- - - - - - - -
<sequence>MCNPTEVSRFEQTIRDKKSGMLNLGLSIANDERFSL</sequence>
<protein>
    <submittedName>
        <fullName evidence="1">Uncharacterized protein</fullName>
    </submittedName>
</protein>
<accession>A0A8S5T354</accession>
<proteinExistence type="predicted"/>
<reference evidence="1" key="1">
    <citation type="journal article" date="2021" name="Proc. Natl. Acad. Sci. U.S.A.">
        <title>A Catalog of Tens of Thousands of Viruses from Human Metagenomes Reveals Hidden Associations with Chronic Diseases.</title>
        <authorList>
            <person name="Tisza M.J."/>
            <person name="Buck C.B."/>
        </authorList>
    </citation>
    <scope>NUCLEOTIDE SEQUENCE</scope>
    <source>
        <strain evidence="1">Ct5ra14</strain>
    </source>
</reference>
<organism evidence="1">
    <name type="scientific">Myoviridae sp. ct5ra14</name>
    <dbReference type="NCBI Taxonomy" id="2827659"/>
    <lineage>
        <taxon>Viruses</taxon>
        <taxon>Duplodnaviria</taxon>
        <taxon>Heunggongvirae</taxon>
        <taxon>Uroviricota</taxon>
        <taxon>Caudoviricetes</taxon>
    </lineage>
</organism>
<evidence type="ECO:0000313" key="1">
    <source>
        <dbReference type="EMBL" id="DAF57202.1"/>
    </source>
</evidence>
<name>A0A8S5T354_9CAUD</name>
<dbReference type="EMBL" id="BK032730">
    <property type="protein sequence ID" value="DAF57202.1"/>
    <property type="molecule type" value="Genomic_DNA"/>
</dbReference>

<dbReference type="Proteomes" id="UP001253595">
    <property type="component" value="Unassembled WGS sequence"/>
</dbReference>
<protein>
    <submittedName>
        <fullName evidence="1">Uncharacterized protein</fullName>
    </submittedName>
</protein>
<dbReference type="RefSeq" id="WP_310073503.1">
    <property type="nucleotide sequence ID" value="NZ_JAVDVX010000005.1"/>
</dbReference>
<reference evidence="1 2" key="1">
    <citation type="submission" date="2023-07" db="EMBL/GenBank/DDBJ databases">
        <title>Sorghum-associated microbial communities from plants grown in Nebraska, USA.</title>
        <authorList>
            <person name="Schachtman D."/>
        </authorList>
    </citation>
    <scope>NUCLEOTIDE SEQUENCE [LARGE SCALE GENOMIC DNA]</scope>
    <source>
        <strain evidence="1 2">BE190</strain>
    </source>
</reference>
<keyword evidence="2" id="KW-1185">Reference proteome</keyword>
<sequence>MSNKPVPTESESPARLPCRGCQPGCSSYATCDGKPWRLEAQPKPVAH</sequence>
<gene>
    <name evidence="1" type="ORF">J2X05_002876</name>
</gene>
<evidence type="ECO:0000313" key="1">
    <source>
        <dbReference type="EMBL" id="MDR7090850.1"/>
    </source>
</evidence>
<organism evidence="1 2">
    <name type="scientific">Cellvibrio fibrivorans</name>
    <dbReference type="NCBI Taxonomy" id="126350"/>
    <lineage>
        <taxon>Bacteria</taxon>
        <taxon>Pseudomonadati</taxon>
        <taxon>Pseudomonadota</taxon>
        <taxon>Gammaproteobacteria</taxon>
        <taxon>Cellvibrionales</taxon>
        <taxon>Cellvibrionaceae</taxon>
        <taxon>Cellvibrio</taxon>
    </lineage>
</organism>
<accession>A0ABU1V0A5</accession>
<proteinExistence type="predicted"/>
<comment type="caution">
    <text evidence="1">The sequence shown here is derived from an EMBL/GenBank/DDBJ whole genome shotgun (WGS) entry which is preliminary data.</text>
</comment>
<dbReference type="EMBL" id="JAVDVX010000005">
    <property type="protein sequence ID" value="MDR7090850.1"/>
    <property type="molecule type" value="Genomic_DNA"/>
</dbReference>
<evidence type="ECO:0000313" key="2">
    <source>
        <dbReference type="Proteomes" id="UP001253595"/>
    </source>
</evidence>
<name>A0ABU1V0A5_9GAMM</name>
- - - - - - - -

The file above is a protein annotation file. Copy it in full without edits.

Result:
<sequence>MCNPTEVSRFEQTIRDKKSGMLNLGLSIANDERFSL</sequence>
<protein>
    <submittedName>
        <fullName evidence="1">Uncharacterized protein</fullName>
    </submittedName>
</protein>
<accession>A0A8S5T354</accession>
<proteinExistence type="predicted"/>
<reference evidence="1" key="1">
    <citation type="journal article" date="2021" name="Proc. Natl. Acad. Sci. U.S.A.">
        <title>A Catalog of Tens of Thousands of Viruses from Human Metagenomes Reveals Hidden Associations with Chronic Diseases.</title>
        <authorList>
            <person name="Tisza M.J."/>
            <person name="Buck C.B."/>
        </authorList>
    </citation>
    <scope>NUCLEOTIDE SEQUENCE</scope>
    <source>
        <strain evidence="1">Ct5ra14</strain>
    </source>
</reference>
<organism evidence="1">
    <name type="scientific">Myoviridae sp. ct5ra14</name>
    <dbReference type="NCBI Taxonomy" id="2827659"/>
    <lineage>
        <taxon>Viruses</taxon>
        <taxon>Duplodnaviria</taxon>
        <taxon>Heunggongvirae</taxon>
        <taxon>Uroviricota</taxon>
        <taxon>Caudoviricetes</taxon>
    </lineage>
</organism>
<evidence type="ECO:0000313" key="1">
    <source>
        <dbReference type="EMBL" id="DAF57202.1"/>
    </source>
</evidence>
<name>A0A8S5T354_9CAUD</name>
<dbReference type="EMBL" id="BK032730">
    <property type="protein sequence ID" value="DAF57202.1"/>
    <property type="molecule type" value="Genomic_DNA"/>
</dbReference>

<dbReference type="Proteomes" id="UP001253595">
    <property type="component" value="Unassembled WGS sequence"/>
</dbReference>
<protein>
    <submittedName>
        <fullName evidence="1">Uncharacterized protein</fullName>
    </submittedName>
</protein>
<dbReference type="RefSeq" id="WP_310073503.1">
    <property type="nucleotide sequence ID" value="NZ_JAVDVX010000005.1"/>
</dbReference>
<reference evidence="1 2" key="1">
    <citation type="submission" date="2023-07" db="EMBL/GenBank/DDBJ databases">
        <title>Sorghum-associated microbial communities from plants grown in Nebraska, USA.</title>
        <authorList>
            <person name="Schachtman D."/>
        </authorList>
    </citation>
    <scope>NUCLEOTIDE SEQUENCE [LARGE SCALE GENOMIC DNA]</scope>
    <source>
        <strain evidence="1 2">BE190</strain>
    </source>
</reference>
<keyword evidence="2" id="KW-1185">Reference proteome</keyword>
<sequence>MSNKPVPTESESPARLPCRGCQPGCSSYATCDGKPWRLEAQPKPVAH</sequence>
<gene>
    <name evidence="1" type="ORF">J2X05_002876</name>
</gene>
<evidence type="ECO:0000313" key="1">
    <source>
        <dbReference type="EMBL" id="MDR7090850.1"/>
    </source>
</evidence>
<organism evidence="1 2">
    <name type="scientific">Cellvibrio fibrivorans</name>
    <dbReference type="NCBI Taxonomy" id="126350"/>
    <lineage>
        <taxon>Bacteria</taxon>
        <taxon>Pseudomonadati</taxon>
        <taxon>Pseudomonadota</taxon>
        <taxon>Gammaproteobacteria</taxon>
        <taxon>Cellvibrionales</taxon>
        <taxon>Cellvibrionaceae</taxon>
        <taxon>Cellvibrio</taxon>
    </lineage>
</organism>
<accession>A0ABU1V0A5</accession>
<proteinExistence type="predicted"/>
<comment type="caution">
    <text evidence="1">The sequence shown here is derived from an EMBL/GenBank/DDBJ whole genome shotgun (WGS) entry which is preliminary data.</text>
</comment>
<dbReference type="EMBL" id="JAVDVX010000005">
    <property type="protein sequence ID" value="MDR7090850.1"/>
    <property type="molecule type" value="Genomic_DNA"/>
</dbReference>
<evidence type="ECO:0000313" key="2">
    <source>
        <dbReference type="Proteomes" id="UP001253595"/>
    </source>
</evidence>
<name>A0ABU1V0A5_9GAMM</name>